Saturday, July 02, 2005

The Solid Insider Threat

I just got back from Nebraska and man are my arms tired (sorry, very old joke) but seriously, my brain did get tired. I took a very challenging creative writing course on the campus of the University of Nebraska at Lincoln. There will be more about the course, and the campus, in a later post...

Right now I'm going to have to talk about the latest round of data/ID theft/abuse. Seems like the year I decided to step back from the privacy/security/fraud beat that has been my life for the last 25 years, boom! The world has woken up to just how big a mess its data are in. Consider a couple of recent articles that awaited my return from the prairie.

First, a useful reminder from Paul Nowell of the AP, that insiders at data-rich companies are a major threat to privacy. This was very timely and Paul talked to some good people, including the man who should be this nation's IT-czar, Peter G. Neumann. Howell also talked to a vice president of marketing at San Francisco-based Vontu, a firm specializing in data loss prevention. Now, I don't know Vontu or the man in question, Steve Roop, but he got it right when he said "About 70 to 80 percent of the risk is from insiders, although not all of them are malicious..."

This had been the received wisdom about risks to information security for decades until, during the last five years or so, more and more people who were surveyed ranked outsiders, notably outside attackers using the Internet, as being more serious. Big mistake! There's no way--having read and understood the history of how humans abuse trust, technology, and information--you can believe the outsider is more of a threat to the security of your information than the insider. Sure, it might seem that way when you're trying to stop a bunch of zombies from DDoS'ing your web farm into submission, or you're trying to rid your network of some particular nasty virus. But the trusted employee who turns heel and walks across the street to the competition with an SD card full of your customer data in his shoe, that's still the biggest threat, partly because it is the toughest to mitigate.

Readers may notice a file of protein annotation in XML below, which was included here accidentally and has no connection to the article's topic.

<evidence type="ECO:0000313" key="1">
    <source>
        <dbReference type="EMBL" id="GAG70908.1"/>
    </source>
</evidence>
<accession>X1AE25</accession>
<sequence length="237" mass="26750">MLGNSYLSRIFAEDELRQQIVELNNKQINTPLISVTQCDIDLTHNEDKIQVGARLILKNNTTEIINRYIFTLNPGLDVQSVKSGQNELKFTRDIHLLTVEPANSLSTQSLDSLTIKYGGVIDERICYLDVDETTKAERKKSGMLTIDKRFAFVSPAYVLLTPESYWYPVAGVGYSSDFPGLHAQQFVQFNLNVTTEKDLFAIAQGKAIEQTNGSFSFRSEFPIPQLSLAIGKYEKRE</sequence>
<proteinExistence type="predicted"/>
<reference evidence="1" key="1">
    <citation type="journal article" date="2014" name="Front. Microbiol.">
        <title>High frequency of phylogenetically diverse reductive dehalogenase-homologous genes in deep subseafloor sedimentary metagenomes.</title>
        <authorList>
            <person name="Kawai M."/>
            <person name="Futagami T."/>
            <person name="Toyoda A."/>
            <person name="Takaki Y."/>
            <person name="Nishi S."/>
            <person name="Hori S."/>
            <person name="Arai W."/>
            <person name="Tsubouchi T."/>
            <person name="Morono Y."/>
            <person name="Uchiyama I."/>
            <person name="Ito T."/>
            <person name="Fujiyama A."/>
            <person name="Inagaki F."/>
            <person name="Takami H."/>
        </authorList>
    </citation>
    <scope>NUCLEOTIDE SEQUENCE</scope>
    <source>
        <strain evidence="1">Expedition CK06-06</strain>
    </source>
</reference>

And let's not forget 'the number of people surveyed' factor. If you ask 250 people who work in computer security to name the biggest threat to that security, what you get is an opinion, not a fact. Like I say, those folks may sure as heck feel more pain from outsiders. But them thinking it is so does not make it so. Furthermore, computer security is not information security, as the award-winning Chief Security Officer of Choicepoint has hopefully learned by now. I will make that point in my next post, tackling the IRS, Choicepoint and something I call data-flation.

No comments: